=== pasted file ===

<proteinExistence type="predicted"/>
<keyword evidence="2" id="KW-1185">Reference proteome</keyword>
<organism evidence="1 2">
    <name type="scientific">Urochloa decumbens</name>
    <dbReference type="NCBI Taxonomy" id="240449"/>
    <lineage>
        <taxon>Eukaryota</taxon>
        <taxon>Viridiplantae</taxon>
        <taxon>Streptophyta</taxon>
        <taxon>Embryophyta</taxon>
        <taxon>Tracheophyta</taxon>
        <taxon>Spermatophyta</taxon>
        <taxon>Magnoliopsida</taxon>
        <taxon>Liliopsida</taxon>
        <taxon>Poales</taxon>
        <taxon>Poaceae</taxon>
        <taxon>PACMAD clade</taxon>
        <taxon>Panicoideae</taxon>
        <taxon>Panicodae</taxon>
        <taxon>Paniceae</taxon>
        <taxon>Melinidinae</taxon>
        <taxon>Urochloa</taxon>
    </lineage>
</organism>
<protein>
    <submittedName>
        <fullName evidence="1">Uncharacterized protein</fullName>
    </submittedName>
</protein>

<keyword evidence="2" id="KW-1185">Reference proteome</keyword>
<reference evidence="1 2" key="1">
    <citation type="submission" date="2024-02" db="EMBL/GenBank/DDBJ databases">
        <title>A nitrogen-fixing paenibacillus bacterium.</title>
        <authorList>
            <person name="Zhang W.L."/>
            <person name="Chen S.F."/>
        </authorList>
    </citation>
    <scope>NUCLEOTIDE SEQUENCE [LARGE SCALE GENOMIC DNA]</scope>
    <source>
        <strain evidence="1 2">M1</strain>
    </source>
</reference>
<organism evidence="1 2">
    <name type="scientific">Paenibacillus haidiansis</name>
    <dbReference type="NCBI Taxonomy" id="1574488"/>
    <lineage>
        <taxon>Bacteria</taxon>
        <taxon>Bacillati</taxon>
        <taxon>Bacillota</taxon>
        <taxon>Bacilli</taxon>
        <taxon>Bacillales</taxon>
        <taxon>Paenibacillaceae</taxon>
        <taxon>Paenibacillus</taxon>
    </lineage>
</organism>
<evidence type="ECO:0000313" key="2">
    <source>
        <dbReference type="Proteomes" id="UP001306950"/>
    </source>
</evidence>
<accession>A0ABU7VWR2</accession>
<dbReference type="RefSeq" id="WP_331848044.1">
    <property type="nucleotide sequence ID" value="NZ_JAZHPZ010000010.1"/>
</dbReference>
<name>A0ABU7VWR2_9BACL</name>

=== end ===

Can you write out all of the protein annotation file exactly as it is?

<proteinExistence type="predicted"/>
<keyword evidence="2" id="KW-1185">Reference proteome</keyword>
<organism evidence="1 2">
    <name type="scientific">Urochloa decumbens</name>
    <dbReference type="NCBI Taxonomy" id="240449"/>
    <lineage>
        <taxon>Eukaryota</taxon>
        <taxon>Viridiplantae</taxon>
        <taxon>Streptophyta</taxon>
        <taxon>Embryophyta</taxon>
        <taxon>Tracheophyta</taxon>
        <taxon>Spermatophyta</taxon>
        <taxon>Magnoliopsida</taxon>
        <taxon>Liliopsida</taxon>
        <taxon>Poales</taxon>
        <taxon>Poaceae</taxon>
        <taxon>PACMAD clade</taxon>
        <taxon>Panicoideae</taxon>
        <taxon>Panicodae</taxon>
        <taxon>Paniceae</taxon>
        <taxon>Melinidinae</taxon>
        <taxon>Urochloa</taxon>
    </lineage>
</organism>
<protein>
    <submittedName>
        <fullName evidence="1">Uncharacterized protein</fullName>
    </submittedName>
</protein>

<keyword evidence="2" id="KW-1185">Reference proteome</keyword>
<reference evidence="1 2" key="1">
    <citation type="submission" date="2024-02" db="EMBL/GenBank/DDBJ databases">
        <title>A nitrogen-fixing paenibacillus bacterium.</title>
        <authorList>
            <person name="Zhang W.L."/>
            <person name="Chen S.F."/>
        </authorList>
    </citation>
    <scope>NUCLEOTIDE SEQUENCE [LARGE SCALE GENOMIC DNA]</scope>
    <source>
        <strain evidence="1 2">M1</strain>
    </source>
</reference>
<organism evidence="1 2">
    <name type="scientific">Paenibacillus haidiansis</name>
    <dbReference type="NCBI Taxonomy" id="1574488"/>
    <lineage>
        <taxon>Bacteria</taxon>
        <taxon>Bacillati</taxon>
        <taxon>Bacillota</taxon>
        <taxon>Bacilli</taxon>
        <taxon>Bacillales</taxon>
        <taxon>Paenibacillaceae</taxon>
        <taxon>Paenibacillus</taxon>
    </lineage>
</organism>
<evidence type="ECO:0000313" key="2">
    <source>
        <dbReference type="Proteomes" id="UP001306950"/>
    </source>
</evidence>
<accession>A0ABU7VWR2</accession>
<dbReference type="RefSeq" id="WP_331848044.1">
    <property type="nucleotide sequence ID" value="NZ_JAZHPZ010000010.1"/>
</dbReference>
<name>A0ABU7VWR2_9BACL</name>